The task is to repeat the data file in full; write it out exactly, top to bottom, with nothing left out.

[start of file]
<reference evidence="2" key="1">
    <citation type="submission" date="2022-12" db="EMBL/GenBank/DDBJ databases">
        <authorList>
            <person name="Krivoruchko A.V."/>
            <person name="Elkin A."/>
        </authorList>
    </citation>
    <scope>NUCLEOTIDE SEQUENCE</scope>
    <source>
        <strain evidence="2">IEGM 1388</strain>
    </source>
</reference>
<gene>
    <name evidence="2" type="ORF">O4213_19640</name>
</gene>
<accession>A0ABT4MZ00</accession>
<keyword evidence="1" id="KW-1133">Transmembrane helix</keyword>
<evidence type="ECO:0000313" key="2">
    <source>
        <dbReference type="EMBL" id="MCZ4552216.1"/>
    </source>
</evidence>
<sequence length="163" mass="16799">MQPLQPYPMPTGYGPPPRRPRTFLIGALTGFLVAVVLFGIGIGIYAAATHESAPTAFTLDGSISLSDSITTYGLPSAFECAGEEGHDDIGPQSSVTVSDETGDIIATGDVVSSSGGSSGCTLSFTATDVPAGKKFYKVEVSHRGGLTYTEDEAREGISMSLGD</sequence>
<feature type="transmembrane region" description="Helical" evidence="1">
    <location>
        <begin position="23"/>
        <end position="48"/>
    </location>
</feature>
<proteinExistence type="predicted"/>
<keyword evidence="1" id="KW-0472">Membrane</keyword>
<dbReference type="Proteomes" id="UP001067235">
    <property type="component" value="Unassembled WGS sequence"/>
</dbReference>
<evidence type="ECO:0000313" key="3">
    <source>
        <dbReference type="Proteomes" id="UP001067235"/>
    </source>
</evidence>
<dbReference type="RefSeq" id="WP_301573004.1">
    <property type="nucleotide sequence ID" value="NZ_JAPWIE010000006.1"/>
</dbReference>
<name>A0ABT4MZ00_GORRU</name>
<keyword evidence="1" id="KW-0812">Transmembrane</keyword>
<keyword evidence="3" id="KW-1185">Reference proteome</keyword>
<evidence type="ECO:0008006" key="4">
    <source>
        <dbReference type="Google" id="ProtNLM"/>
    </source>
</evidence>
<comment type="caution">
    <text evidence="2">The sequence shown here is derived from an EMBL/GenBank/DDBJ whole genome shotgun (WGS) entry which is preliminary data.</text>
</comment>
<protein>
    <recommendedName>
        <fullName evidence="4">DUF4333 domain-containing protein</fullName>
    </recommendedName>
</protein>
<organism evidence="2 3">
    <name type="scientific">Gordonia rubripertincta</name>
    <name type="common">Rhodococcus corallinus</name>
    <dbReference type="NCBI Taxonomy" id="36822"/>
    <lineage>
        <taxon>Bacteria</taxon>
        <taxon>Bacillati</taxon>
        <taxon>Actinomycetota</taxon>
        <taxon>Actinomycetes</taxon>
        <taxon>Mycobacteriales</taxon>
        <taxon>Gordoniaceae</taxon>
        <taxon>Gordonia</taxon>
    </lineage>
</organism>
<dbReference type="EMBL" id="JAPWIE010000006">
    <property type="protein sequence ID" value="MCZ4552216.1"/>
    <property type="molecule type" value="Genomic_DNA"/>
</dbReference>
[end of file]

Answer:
<reference evidence="2" key="1">
    <citation type="submission" date="2022-12" db="EMBL/GenBank/DDBJ databases">
        <authorList>
            <person name="Krivoruchko A.V."/>
            <person name="Elkin A."/>
        </authorList>
    </citation>
    <scope>NUCLEOTIDE SEQUENCE</scope>
    <source>
        <strain evidence="2">IEGM 1388</strain>
    </source>
</reference>
<gene>
    <name evidence="2" type="ORF">O4213_19640</name>
</gene>
<accession>A0ABT4MZ00</accession>
<keyword evidence="1" id="KW-1133">Transmembrane helix</keyword>
<evidence type="ECO:0000313" key="2">
    <source>
        <dbReference type="EMBL" id="MCZ4552216.1"/>
    </source>
</evidence>
<sequence length="163" mass="16799">MQPLQPYPMPTGYGPPPRRPRTFLIGALTGFLVAVVLFGIGIGIYAAATHESAPTAFTLDGSISLSDSITTYGLPSAFECAGEEGHDDIGPQSSVTVSDETGDIIATGDVVSSSGGSSGCTLSFTATDVPAGKKFYKVEVSHRGGLTYTEDEAREGISMSLGD</sequence>
<feature type="transmembrane region" description="Helical" evidence="1">
    <location>
        <begin position="23"/>
        <end position="48"/>
    </location>
</feature>
<proteinExistence type="predicted"/>
<keyword evidence="1" id="KW-0472">Membrane</keyword>
<dbReference type="Proteomes" id="UP001067235">
    <property type="component" value="Unassembled WGS sequence"/>
</dbReference>
<evidence type="ECO:0000313" key="3">
    <source>
        <dbReference type="Proteomes" id="UP001067235"/>
    </source>
</evidence>
<dbReference type="RefSeq" id="WP_301573004.1">
    <property type="nucleotide sequence ID" value="NZ_JAPWIE010000006.1"/>
</dbReference>
<name>A0ABT4MZ00_GORRU</name>
<keyword evidence="1" id="KW-0812">Transmembrane</keyword>
<keyword evidence="3" id="KW-1185">Reference proteome</keyword>
<evidence type="ECO:0008006" key="4">
    <source>
        <dbReference type="Google" id="ProtNLM"/>
    </source>
</evidence>
<comment type="caution">
    <text evidence="2">The sequence shown here is derived from an EMBL/GenBank/DDBJ whole genome shotgun (WGS) entry which is preliminary data.</text>
</comment>
<protein>
    <recommendedName>
        <fullName evidence="4">DUF4333 domain-containing protein</fullName>
    </recommendedName>
</protein>
<organism evidence="2 3">
    <name type="scientific">Gordonia rubripertincta</name>
    <name type="common">Rhodococcus corallinus</name>
    <dbReference type="NCBI Taxonomy" id="36822"/>
    <lineage>
        <taxon>Bacteria</taxon>
        <taxon>Bacillati</taxon>
        <taxon>Actinomycetota</taxon>
        <taxon>Actinomycetes</taxon>
        <taxon>Mycobacteriales</taxon>
        <taxon>Gordoniaceae</taxon>
        <taxon>Gordonia</taxon>
    </lineage>
</organism>
<dbReference type="EMBL" id="JAPWIE010000006">
    <property type="protein sequence ID" value="MCZ4552216.1"/>
    <property type="molecule type" value="Genomic_DNA"/>
</dbReference>